In Surgical Treatment of Non-Small-Cell Lung Cancer a Minimum Number of Resected Mediastinal Lymph Nodes Is Mandatory for Accurate Staging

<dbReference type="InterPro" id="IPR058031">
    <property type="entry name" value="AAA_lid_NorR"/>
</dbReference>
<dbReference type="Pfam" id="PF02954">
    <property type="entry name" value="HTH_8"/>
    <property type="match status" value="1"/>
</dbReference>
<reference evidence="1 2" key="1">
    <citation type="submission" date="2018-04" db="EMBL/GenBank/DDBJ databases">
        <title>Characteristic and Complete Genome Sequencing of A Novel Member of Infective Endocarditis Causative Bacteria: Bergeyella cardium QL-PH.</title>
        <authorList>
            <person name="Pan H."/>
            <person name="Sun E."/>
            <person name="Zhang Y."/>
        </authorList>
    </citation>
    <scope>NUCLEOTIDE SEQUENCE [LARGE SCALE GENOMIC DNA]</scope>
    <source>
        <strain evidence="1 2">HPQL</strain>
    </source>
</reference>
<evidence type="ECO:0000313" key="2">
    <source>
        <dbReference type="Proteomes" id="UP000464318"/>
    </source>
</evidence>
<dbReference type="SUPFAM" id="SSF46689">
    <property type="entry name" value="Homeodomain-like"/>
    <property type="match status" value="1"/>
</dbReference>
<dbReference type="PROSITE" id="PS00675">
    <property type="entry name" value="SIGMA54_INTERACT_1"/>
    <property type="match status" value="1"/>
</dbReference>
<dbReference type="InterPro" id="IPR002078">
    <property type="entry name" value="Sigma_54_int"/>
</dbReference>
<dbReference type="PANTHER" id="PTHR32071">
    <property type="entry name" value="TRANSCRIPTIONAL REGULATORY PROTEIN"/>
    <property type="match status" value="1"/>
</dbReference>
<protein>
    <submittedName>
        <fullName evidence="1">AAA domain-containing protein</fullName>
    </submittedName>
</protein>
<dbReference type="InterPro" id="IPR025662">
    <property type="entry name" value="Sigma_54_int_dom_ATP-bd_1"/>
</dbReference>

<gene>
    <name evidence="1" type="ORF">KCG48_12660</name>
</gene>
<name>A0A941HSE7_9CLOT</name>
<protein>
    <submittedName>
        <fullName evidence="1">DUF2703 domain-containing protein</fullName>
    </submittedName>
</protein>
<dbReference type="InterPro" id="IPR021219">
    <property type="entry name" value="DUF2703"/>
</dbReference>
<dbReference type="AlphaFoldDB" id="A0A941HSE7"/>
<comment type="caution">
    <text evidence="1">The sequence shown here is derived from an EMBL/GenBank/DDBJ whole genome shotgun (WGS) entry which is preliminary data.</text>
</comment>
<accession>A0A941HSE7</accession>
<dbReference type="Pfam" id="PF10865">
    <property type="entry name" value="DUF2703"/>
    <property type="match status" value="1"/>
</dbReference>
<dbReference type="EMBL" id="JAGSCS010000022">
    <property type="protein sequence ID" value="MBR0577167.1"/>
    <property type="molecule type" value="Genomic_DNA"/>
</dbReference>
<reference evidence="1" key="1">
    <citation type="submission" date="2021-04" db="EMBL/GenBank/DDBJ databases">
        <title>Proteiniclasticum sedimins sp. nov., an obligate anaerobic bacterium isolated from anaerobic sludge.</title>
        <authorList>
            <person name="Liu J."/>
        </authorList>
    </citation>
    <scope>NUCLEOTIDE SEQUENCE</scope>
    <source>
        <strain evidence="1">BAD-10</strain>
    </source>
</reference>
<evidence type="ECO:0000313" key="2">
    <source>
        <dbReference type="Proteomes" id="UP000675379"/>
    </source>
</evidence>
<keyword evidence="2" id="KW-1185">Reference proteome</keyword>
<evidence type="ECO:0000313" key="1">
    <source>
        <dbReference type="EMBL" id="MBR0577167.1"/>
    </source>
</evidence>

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Objective: Increased numbers of removed lymph nodes (LN) are resulting in more accurate staging of the patient (Will-Rogers-Phenomenon). This study evaluates dependence of lymph node sample size to 1) Will-Rogers-Phenomenom, 2) influence of sample size on overall survival and in terms of 3) morbidity and mortality. Methods: 131 patients after pulmonary resection were retrospectively analysed concerning surgery, number of removed lymph nodes, stage, complications and survival. Patients were stratified according to the median number of lymph nodes in two groups (A <12 lymph nodes and B ≥12 lymph nodes). Results: 5% of the patients had only local lymphadenectomy and in 14% a systematic lymphadenectomy was performed. 17% of the patients showed skip metastasis. Lymph node positivity was correlated to the number of removed lymph nodes (p = 0.003). The approximated median survival for UICC (Union internationale contre le cancer) stage I was 511, stage II 521 and stage III 290 days. Subgroup analysis of survival data showed in group A an approximated median survival at stage I of 495 days, at II 537 days and at III 451.5 days. Group B showed at stage I 675 days, at II 521 days and at III 221 days. There was no difference in complications and mortality. Conclusion: A too low sample size leads to understaging due to skip metastasis. Obligatory mediastinal lymph node sampling would decrease the risk of understaging due to skip metastasis and does not increase morbidity or complications. Lymph node sampling is not inferior concerning morbidity and survival in our patient collective. This study cannot recommend a minimum number of LN to be resected. The evaluated limit of 12 LN proves to be suitable as a guideline.